To ensure that PSNH makes “an ongoing and steadfast effort ․ to implement practicable technological or operational solutions to achieve significant mercury reductions” even before the scrubber technology is constructed and installed, the legislature has provided PSNH with certain economic performance incentives administered by DES. RSA 125-O:11, IV; see RSA 125-O:16. The legislature has stated that the mercury emission reduction requirements set forth in RSA 125-O:11-:18 “represent a careful, thoughtful balancing of cost, benefits, and technological feasibility” that should be viewed “as an integrated strategy of non-severable components.” RSA 125-O:11, VIII.
To comply with the Mercury Emissions Program, PSNH must install the scrubber technology and have it operational at Merrimack Station by July 1, 2013. See RSA 125-O:11, I. Meeting “this requirement,” however, “is contingent upon obtaining all necessary permits and approvals” from the pertinent regulatory agencies. RSA 125-O:13, I. PSNH must report to the legislature annually regarding its installation of the scrubber technology, including “any updated cost information.” RSA 125-O:13, IX. Under RSA 125-O:18, PSNH “shall recover all prudent costs” of installing the scrubber technology “in a manner approved by the [PUC].” Recovery of these costs “shall be ․ via ․ [PSNH's] default service charge.” RSA 125-O:18.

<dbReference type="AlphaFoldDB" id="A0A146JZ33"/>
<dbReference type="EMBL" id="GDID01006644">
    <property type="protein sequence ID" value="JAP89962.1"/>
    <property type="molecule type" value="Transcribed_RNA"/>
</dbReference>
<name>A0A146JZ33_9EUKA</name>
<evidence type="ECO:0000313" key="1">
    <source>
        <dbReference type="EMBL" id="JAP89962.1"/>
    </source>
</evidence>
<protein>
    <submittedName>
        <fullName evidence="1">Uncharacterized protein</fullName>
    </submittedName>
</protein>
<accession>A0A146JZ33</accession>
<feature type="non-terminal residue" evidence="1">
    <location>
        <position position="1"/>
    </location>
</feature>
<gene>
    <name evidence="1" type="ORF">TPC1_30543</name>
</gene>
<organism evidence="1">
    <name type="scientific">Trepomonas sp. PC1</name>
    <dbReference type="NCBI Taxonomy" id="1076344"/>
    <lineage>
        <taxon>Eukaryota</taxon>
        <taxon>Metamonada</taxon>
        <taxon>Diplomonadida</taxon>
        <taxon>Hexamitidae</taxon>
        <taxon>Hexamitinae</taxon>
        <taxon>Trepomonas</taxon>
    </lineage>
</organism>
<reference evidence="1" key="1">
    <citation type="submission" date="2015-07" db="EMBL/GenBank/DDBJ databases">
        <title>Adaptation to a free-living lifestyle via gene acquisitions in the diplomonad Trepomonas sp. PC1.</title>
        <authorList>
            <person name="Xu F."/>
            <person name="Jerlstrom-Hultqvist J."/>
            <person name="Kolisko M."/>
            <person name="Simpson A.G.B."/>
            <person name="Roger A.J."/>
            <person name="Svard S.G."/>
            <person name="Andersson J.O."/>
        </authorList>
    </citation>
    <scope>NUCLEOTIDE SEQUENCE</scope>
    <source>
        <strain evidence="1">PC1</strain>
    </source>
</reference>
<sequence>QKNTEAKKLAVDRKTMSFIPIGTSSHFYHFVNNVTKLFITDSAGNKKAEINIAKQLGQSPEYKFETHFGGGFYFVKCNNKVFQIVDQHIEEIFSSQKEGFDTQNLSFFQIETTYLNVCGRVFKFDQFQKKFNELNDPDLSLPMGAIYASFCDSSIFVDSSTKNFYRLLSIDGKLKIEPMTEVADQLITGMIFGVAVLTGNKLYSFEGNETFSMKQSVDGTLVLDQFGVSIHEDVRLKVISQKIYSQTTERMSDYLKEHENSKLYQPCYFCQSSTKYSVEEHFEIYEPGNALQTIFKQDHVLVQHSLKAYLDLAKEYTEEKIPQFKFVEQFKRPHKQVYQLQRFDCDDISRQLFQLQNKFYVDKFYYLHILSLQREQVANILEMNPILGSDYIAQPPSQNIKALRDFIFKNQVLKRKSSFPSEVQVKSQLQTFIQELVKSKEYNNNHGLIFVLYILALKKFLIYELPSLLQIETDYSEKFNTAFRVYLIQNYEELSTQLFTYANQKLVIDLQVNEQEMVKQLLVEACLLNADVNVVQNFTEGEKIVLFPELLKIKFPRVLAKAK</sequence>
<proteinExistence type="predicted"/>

In August 2008, the PUC learned from a securities and exchange report filed by PSNH's parent company that the cost of installing this technology had risen from $250 million to $457 million. Thereafter, the PUC directed PSNH to file “a comprehensive status report on its installation plans,” including “a detailed cost estimate for the project, an analysis of the anticipated effect of the project on energy service rates, and an analysis of the effect on energy service rates if Merrimack Station were not in the mix of fossil and hydro facilities operated in New Hampshire.” See RSA 365:5, :19 (1995). Noting a potential conflict between the legislature's express finding that installing scrubber technology at Merrimack Station is “in the public interest of the citizens of New Hampshire and the customers of [PSNH],” RSA 125-O:11, VI, and RSA 369-B:3-a, which provides that PSNH may modify its fossil and hydro generation assets only if the PUC finds that it is “in the public interest of retail customers of PSNH to do so,” the PUC also directed PSNH to file a legal memorandum about the extent of the PUC's authority with respect to the scrubber project. The PUC invited the New Hampshire Office of the Consumer Advocate to do the same.